• One of the maddening things about the mad dash to disparage human rights education is how recent this “history” is. Film can be a great way to cut through the lies and noise, and that is why you should get to Benson Theater on July 8-9 for a free screening of “Divisible” (divisibledoc.com). The documentary is about redlining in Omaha. Our city is still confronting the repercussions from this racist practice of housing discrimination because it happened until very recently. This is the sort of thing that everyone who lives here should know about, but we don’t because learning makes some people feel icky. Fixing the sins of the past begins by admitting and understanding the sinning, so get thee to the theater for this forced confession.
  • Given the all-out blitzkrieg on LGBTQIA+ rights in America, we should add a week to Pride month for every piece of hate legislation proposed. By my count, Pride now lasts until 2042 or so. Anyway, Film Streams (filmstreams.org) gets it. In July, the arthouse will show queer films that are straight bangers. “Pink Flamingos,” “The Watermelon Woman,” and “Bound” run July 7-13 at The Ruth Sokolof Theater, with “Hedgwig and the Angry Inch” screening on July 13 at The Dundee Theater, which is where I first saw it, when my knees didn’t sound like an Orville Redenbacher orchestra. What a splendid small collection of truly exceptional cinema certain to make someone in government want to do a censorship.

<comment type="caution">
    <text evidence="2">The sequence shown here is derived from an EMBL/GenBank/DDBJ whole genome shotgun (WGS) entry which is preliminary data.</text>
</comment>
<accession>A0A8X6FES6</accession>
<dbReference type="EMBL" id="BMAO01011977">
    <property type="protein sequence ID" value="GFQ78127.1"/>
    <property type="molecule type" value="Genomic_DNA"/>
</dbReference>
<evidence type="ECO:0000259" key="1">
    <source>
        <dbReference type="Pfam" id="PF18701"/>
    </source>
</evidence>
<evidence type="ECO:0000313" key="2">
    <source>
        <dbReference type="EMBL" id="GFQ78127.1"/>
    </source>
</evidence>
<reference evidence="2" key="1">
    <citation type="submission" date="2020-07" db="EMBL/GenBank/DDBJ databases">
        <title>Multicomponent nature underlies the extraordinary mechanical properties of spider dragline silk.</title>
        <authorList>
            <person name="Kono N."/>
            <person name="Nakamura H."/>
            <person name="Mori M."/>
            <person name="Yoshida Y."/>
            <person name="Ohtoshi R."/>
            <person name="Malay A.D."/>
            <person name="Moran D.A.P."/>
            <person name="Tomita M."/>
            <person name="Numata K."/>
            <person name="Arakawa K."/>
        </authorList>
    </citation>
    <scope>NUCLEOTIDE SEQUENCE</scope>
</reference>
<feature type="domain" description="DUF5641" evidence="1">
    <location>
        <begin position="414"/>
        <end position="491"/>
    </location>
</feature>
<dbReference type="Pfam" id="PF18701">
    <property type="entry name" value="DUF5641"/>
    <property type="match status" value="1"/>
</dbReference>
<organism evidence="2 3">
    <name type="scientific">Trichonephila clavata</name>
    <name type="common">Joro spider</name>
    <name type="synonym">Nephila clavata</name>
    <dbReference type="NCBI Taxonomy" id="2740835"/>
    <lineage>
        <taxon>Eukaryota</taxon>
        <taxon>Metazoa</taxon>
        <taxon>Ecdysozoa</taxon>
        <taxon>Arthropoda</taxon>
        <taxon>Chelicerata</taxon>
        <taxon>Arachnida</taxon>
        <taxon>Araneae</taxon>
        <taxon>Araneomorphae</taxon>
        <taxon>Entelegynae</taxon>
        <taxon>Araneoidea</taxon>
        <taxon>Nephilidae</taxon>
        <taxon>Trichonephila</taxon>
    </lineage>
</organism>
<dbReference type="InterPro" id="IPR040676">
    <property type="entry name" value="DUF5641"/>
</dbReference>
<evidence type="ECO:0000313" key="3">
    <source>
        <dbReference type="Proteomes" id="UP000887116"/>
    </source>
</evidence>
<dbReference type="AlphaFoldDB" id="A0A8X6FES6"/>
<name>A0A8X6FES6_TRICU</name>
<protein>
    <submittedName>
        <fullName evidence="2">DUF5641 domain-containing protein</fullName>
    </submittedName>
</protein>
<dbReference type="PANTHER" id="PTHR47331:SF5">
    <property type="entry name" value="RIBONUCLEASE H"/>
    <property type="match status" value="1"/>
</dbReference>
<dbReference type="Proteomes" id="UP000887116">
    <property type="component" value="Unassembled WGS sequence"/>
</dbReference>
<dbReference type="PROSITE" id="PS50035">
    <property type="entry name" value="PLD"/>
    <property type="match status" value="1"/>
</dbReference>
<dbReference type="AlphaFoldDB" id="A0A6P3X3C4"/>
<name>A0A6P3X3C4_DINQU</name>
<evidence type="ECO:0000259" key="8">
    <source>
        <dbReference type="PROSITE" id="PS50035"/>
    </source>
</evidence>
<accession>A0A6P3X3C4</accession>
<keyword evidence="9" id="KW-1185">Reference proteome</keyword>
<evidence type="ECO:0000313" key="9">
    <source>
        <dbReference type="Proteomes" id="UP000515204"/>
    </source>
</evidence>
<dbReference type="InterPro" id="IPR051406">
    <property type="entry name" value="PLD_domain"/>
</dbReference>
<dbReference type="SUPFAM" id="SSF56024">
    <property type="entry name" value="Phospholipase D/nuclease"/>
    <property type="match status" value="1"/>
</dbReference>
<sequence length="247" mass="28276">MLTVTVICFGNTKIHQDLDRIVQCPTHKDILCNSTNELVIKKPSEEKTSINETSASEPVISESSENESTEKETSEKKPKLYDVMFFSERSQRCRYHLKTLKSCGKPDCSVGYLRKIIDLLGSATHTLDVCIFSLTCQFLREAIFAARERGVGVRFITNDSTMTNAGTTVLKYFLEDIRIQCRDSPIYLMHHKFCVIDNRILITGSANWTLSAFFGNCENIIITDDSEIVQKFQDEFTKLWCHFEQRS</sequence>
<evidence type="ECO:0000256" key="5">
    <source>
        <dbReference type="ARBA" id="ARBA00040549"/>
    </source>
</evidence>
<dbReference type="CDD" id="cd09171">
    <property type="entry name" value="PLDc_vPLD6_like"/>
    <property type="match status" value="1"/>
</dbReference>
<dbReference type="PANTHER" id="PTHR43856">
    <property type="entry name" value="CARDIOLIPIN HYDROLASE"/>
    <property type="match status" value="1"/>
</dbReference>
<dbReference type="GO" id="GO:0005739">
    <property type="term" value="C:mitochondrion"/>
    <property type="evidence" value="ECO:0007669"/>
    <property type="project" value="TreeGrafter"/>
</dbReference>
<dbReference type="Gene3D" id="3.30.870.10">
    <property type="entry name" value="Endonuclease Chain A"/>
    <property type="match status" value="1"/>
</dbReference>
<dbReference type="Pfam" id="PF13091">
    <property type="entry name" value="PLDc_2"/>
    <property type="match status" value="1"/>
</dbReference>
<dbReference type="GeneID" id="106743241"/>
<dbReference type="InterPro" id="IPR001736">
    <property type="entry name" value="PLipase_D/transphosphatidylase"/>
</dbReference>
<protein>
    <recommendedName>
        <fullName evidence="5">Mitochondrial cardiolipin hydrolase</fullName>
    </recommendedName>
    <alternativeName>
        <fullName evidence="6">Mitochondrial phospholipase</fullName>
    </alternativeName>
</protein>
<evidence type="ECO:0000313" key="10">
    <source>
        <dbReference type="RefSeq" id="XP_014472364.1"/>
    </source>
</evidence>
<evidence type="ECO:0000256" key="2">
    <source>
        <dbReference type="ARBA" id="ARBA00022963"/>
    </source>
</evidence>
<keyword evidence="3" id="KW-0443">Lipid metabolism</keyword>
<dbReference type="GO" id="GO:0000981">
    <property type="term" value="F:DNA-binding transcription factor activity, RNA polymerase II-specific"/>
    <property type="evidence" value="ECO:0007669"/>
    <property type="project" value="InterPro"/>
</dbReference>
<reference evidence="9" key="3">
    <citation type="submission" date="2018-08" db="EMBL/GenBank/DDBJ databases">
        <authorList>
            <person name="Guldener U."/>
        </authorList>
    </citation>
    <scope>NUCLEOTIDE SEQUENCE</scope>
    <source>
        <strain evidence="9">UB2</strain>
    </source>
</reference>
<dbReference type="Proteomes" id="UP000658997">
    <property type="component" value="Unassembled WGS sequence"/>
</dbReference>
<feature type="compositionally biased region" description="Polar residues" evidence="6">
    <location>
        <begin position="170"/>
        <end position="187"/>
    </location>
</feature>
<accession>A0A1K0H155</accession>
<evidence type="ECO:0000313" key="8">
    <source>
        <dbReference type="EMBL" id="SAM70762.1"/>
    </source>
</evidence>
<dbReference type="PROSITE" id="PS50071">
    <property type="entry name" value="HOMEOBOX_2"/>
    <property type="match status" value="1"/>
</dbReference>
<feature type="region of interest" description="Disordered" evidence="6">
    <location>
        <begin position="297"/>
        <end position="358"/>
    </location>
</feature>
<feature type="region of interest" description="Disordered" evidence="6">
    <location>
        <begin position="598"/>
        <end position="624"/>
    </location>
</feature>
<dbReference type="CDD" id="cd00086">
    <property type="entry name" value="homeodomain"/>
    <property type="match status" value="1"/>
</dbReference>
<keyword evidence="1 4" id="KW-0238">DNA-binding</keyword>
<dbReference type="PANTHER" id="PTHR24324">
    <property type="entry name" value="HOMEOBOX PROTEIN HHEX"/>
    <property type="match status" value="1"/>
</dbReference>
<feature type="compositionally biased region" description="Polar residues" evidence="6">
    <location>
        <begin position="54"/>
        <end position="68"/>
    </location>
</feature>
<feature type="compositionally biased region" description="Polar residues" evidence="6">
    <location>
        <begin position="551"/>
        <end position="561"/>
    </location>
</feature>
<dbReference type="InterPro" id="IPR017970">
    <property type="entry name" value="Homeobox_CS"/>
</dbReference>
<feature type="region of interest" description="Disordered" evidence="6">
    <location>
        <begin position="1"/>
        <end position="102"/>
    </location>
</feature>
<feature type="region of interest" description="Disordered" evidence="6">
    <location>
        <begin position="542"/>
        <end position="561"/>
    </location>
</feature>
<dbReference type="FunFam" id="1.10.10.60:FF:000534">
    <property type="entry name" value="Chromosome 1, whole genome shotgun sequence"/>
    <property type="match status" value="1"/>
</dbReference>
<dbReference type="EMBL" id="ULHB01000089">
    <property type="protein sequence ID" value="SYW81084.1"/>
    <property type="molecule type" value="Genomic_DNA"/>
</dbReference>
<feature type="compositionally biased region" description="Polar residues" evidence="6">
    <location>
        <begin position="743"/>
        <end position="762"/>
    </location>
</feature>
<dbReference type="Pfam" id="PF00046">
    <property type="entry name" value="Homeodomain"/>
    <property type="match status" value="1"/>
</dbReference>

• Speaking of revenge, Sam Raimi gets a lot of horror love, but my favorite film of his may be his western. “The Quick and the Dead” is a wild, weird “horse opera,” which is a real thing they used to call cowboy movies. The Alamo Drafthouse (drafthouse.com/omaha) is bringing the 1995 cult classic back to the big screen on July 26 at 7 p.m. It features Sharon Stone, Gene Hackman, Leonardo DiCaprio and Russell Crowe. If you haven’t seen it, you gotta get to this “oater,” which is another real thing they used to call cowboy movies. Packed with brutality and Raimi’s trademark goofiness, this “grass blaster,” which is not a real thing they used to call cowboy movies, is worth seeing.

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